●  Norm Dicks  will not be serving in the 113th Congress. On March 2, Mr. Dicks (D/Washington) announced he will not run for reelection this fall and, instead, will retire after 18 terms in the House of Representatives. I have enjoyed working with a string of his very capable legislative assistants over the past three decades. My predecessor, Ernie Falk, knew him from even before, when he served in the 1970s as a top staffer to U.S. Senator Warren Magnusson (D/Washington). While Mr. Dicks represents a political district far away from the orchard lands of Washington, his office has been always welcoming to our industry’s emissaries and open to any justified pleas for help.

●  Often a Congressional retirement announcement from one state’s delegation will set in motion subtle subterranean political processes with effects on those from other states. An example from last week is David Dreier’s decision to not run for reelection. Mr. Dreier (R/California) is chairman of the House of Representative’s Rules Committee. Rules is a powerful committee. It now will need a new chairman next year. Assuming the Republicans hold their majority this fall, Speaker John Boehner  will name the new chairman of the Rules Committee. Who are thought to be the two prime candidates for this plum assignment?  Pete Sessions of Texas and Doc Hastings of Washington.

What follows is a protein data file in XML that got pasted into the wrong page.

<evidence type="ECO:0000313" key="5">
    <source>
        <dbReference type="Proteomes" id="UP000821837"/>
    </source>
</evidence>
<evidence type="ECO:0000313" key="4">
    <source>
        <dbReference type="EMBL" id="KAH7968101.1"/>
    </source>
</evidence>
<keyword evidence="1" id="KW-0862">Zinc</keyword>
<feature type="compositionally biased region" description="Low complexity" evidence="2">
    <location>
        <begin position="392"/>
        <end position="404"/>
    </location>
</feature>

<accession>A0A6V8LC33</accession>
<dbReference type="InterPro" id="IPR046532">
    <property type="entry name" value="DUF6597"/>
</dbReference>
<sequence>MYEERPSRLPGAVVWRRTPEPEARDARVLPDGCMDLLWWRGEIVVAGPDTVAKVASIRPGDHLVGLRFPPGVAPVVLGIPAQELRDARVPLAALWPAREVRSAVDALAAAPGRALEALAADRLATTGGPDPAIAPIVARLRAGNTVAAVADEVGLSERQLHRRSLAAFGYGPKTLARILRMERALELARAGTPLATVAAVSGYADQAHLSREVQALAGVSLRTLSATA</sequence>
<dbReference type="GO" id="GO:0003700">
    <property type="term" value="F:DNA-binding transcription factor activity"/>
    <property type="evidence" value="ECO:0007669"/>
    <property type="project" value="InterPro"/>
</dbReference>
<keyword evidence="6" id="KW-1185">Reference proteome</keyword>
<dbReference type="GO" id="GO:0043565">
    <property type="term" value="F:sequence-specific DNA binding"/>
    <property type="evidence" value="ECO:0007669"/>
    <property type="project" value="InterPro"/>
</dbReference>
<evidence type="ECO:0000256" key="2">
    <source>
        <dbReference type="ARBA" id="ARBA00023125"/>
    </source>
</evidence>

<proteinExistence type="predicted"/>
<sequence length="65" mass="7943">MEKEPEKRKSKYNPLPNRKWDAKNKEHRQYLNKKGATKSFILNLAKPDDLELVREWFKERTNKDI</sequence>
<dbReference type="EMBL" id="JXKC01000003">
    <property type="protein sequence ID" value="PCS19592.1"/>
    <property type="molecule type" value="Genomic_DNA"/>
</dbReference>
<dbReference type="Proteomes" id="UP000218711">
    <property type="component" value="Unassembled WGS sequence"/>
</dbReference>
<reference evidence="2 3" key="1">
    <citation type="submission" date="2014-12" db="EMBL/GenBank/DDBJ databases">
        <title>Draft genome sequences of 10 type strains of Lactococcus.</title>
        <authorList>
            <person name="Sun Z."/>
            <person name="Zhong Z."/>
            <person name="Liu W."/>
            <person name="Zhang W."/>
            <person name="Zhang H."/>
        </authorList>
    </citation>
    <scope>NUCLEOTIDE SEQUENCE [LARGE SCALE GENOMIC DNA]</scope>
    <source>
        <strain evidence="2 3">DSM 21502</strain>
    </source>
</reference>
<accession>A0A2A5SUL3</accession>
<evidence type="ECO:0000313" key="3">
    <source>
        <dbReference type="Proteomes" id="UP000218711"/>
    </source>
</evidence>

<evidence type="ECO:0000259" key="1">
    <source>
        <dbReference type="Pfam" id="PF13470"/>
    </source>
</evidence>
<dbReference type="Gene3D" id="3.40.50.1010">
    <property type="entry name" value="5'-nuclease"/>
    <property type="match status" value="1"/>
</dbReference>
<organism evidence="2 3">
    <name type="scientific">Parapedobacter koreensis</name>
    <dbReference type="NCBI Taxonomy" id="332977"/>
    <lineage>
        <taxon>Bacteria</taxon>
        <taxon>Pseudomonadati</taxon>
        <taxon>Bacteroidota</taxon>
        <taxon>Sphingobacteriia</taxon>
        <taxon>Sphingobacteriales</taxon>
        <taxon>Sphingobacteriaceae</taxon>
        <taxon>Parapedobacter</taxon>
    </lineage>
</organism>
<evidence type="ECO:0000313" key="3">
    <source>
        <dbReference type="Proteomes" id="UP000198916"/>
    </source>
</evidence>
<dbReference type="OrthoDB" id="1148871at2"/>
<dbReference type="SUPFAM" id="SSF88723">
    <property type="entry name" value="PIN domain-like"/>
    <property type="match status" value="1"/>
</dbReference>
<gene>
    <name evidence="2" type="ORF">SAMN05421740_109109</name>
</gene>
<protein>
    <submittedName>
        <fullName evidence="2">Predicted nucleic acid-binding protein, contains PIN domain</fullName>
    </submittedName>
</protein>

●  U.S. Senator Pat Roberts (R/Kansas), one of the wittiest officials on Capitol Hill, comments on the Department of Agriculture’s “Know Your Farmer, Know Your Food” public relations project: “‘This report highlights one of the fastest growing sectors in agriculture, and I commend farmers and ranchers around the country for taking advantage of opportunities to add value to their products by selling locally and regionally,” said Roberts. “While I appreciate the intent of USDA’s initiatives, the fact of the matter is the vast majority of food consumed in this country is not grown locally. Kansans enjoy bananas and coconuts, but they can’t walk into church every Sunday and shake the banana and coconut producer’s hand.’”

● Next Monday I travel to Washington, D.C., for a raft of meetings, anchored by one on Wednesday of the United Fresh Produce Association’s Government Relations Council.

POLITICAL FRUIT: “Amber Brink stood among a couple of hundred gnat-swatting Newt Gingrich supporters in the South Georgia marshland bearing a sign written in Southern drawl: “Jaw-ja Peaches for Newt.” Daniel Malloy, The Atlanta Journal-Constitution, March 2, 2012.